Feb 28, 2019
Today, developers and security teams are at odds. Developers are under the gun to publish code quickly, which could result in sloppy coding errors and could also mean security teams don’t have enough time to review code for vulnerabilities.
Software underpins the world’s most commonly used technology. Windows contains tens of millions of lines of code. The software powering BMW cars includes some 100 million lines. Google’s empire of internet services -- from Google Search and Chrome to Gmail and Maps -- includes about2 billion. But it only takes a single coding error or bug to expose every user.
This is where Semmle comes in. Semmle allows developers to find vulnerabilities across a company’s entire codebase -- no matter the programming language -- in minutes instead of days. Before Semmle, this wasn’t technically possible. Semmle also allows developers to find variants of a known vulnerability across an entire codebase using deep semantic search. This was also not technologically possible before Semmle.
Their technology is like a Google for vulnerabilities. That's the reason that massive companies like Credit Suisse, Dell, Google, Microsoft, NASA and Nasdaq, trust Semmle's technology to keep their code secure.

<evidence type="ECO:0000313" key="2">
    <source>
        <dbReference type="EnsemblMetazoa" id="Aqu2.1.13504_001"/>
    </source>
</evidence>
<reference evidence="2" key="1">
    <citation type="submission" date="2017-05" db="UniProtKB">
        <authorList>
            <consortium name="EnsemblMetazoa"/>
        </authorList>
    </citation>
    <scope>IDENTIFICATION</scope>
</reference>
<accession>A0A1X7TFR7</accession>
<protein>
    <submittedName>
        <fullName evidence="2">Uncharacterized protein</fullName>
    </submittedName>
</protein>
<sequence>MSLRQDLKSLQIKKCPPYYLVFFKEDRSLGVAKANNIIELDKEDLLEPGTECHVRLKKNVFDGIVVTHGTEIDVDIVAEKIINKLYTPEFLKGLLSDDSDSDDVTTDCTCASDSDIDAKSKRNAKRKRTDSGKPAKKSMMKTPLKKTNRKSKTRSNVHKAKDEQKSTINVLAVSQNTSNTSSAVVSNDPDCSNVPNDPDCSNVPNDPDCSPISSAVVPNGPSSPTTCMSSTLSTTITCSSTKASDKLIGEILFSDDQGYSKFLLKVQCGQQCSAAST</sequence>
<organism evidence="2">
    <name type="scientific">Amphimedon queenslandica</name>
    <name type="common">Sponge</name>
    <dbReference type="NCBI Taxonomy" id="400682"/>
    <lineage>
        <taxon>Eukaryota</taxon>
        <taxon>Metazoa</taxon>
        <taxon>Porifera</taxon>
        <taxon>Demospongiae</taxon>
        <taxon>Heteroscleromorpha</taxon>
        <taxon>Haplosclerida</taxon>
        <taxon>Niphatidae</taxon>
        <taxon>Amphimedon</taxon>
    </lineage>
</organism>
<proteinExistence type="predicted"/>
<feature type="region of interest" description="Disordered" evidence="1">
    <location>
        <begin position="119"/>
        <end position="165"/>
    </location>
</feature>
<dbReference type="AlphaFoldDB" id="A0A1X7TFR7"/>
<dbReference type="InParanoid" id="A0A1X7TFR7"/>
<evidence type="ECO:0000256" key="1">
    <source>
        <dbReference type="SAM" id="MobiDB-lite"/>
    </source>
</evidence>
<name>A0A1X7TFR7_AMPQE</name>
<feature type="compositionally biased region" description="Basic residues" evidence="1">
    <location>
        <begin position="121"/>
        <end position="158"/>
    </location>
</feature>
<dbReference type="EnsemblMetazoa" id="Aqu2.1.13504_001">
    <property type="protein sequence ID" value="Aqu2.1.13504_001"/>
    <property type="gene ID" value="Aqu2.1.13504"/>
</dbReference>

Oege De Moor is the CEO and founder of Semmle. I invited him onto today's daily tech podcast to talk about how they believe that security is a shared responsibility, a problem that we all need to solve together, with developers, security researchers and the community at large.
I learn how Semmle enables this collaboration by providing technology that helps automate variant analysis: the process of finding all instances of a coding mistake that caused a security incident. They treat the source code itself as a database, and deep semantic analyses can be expressed as simple queries.
This helps bridge the divide between developers and security teams, because now security teams can share their knowledge with every developer, in the form of automated queries, that can applied near time zero in every pull request. Developers love the results because they’re accurate and relevant. The same sharing happens at a larger scale in the community: security teams contribute back their queries to an open source repository curated by Semmle, so best practices are shared.